In a viral TikTok with over 900,000 views as of Saturday, content creator Kels (@canadiankels) walks through a craft market that highlights the handmade products of small business owners. The vendors sell mugs, jewelry, holiday-themed placemats, and other trinkets on long tables.
Kels suddenly pans to several different tables: one with a large display of cosmetic products in pink boxes and a tablecloth clearly marked Mary Kay; one with a spice dispenser of Epicure Jerk Chicken wing seasoning; and a table of Scentsy products.
The text overlay in the video reads, “Your MLM is not a small business, Karen.”
Multi-level marketing is a business model in which independent distributors sell products directly to consumers. Brands like Herbalife, Plexus, and Amway distribute their products to independent representatives who then recruit their own distributor markets—friends, co-workers, and relatives—to help sell the product. Sellers buy the company’s product and then in theory make money off of their individual sales, their recruits of other sellers (who are then considered their “downlines”), and commissions from the sales of their recruits.
But MLMs have long been controversial; while most MLMs recruit people with promises of wealth and lucrative entrepreneurship, a study by the Consumer Awareness Institute found that 99% of people who participate in MLMs actually lose money. Additionally, many from both the general public and ex-sellers call the model a glorified pyramid scheme. When it comes to those allegations, most MLMs walk a delicate line.
@canadiankels went to the “craft market” 🙄 #pyramidscheme #mlm #multilevelmarketing #antimlm #antimlmmovement #crafter #craftersoftiktok ♬ ABBY USED MY SOUND – livinonthedancefloor💋
According to Forbes, the main difference between a pyramid scheme and an MLM is where the majority of a distributor’s compensation comes from. A pyramid scheme requires a steady flow of recruitment, as the majority of wealth for distributors is generated from new recruits, while an MLM generates wealth primarily from product sales to consumers. To be a legally compliant MLM, 70% of sold goods must be purchased by outside consumers and not distributors.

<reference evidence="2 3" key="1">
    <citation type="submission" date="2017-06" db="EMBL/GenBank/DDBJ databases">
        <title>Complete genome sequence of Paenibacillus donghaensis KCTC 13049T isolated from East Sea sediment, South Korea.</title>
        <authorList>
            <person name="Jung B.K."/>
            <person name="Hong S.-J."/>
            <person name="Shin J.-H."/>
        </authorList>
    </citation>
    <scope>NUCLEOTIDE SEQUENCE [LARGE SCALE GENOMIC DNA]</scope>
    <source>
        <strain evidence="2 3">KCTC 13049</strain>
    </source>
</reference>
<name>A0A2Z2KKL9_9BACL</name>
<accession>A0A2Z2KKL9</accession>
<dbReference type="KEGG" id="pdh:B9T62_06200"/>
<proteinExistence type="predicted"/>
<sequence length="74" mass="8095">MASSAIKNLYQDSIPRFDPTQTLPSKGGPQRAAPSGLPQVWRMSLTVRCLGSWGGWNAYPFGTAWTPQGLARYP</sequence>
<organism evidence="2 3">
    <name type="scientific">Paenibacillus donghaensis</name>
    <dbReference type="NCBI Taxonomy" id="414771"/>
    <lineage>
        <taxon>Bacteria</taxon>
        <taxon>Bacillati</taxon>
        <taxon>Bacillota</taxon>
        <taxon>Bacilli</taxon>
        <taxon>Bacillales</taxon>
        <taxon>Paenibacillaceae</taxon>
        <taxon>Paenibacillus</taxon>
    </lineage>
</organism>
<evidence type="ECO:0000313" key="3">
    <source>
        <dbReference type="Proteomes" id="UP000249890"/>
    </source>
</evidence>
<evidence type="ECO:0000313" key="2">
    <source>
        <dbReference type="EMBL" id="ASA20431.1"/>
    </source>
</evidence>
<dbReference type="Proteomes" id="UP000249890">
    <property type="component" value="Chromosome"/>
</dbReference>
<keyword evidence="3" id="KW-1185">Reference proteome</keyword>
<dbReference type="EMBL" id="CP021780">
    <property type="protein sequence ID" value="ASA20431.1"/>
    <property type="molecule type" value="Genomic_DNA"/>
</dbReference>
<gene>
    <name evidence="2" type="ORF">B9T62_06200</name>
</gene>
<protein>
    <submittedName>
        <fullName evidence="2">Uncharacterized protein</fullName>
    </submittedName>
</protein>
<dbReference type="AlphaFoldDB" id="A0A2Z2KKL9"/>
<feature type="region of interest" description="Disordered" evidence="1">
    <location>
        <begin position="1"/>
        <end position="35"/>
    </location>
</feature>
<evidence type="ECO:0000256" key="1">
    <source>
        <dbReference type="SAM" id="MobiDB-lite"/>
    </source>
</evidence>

In another TikTok, content creator Jen Hamilton argues against the “small business,” “be-your-own-CEO” rhetoric used by MLMs to recruit sellers.
“Multi-level marketing companies target women because we have this innate desire to support our families…but in MLM companies you’re not supporting women. You are putting them beneath you in order to succeed,” she says. “I believe in supporting small businesses. But MLM companies are not small businesses. They ruin relationships by turning friends into downlines.”
In the comments on Kels’ TikTok, users were equally frustrated with the presence of MLM brands at craft fairs and their misrepresentation as “small businesses.”
“Every time I go to a ‘market’”’ now more than half the stuff is AliExpress or MLM. I want CRAFTSMANSHIP,” one user declared.
“They have totally infested craft fairs,” another commenter lamented.
“Small business here, we hate seeing MLM at small shows. It breaks my heart seeing commercial companies buy slots at a farmers market or craft show,” came another response.
“Let me just buy my crocheted pot holders from the little old ladies without being bombarded with red light therapy and spray on makeup,” a fourth viewer shared.
One user shared a piece of advice to fellow craft makers and small business owners for future fairs: “Complain to your organizers and tell them you won’t be back if they have MLMS!”
The Daily Dot has reached out to Kels via Instagram message for more information.
*First Published: Dec 9, 2023, 1:00 pm CST
Tangie Mitchell is a creative writer, journalist, and editor based in New York. Her interests include pop culture and entertainment, poetry, and morning cups of herbal tea.
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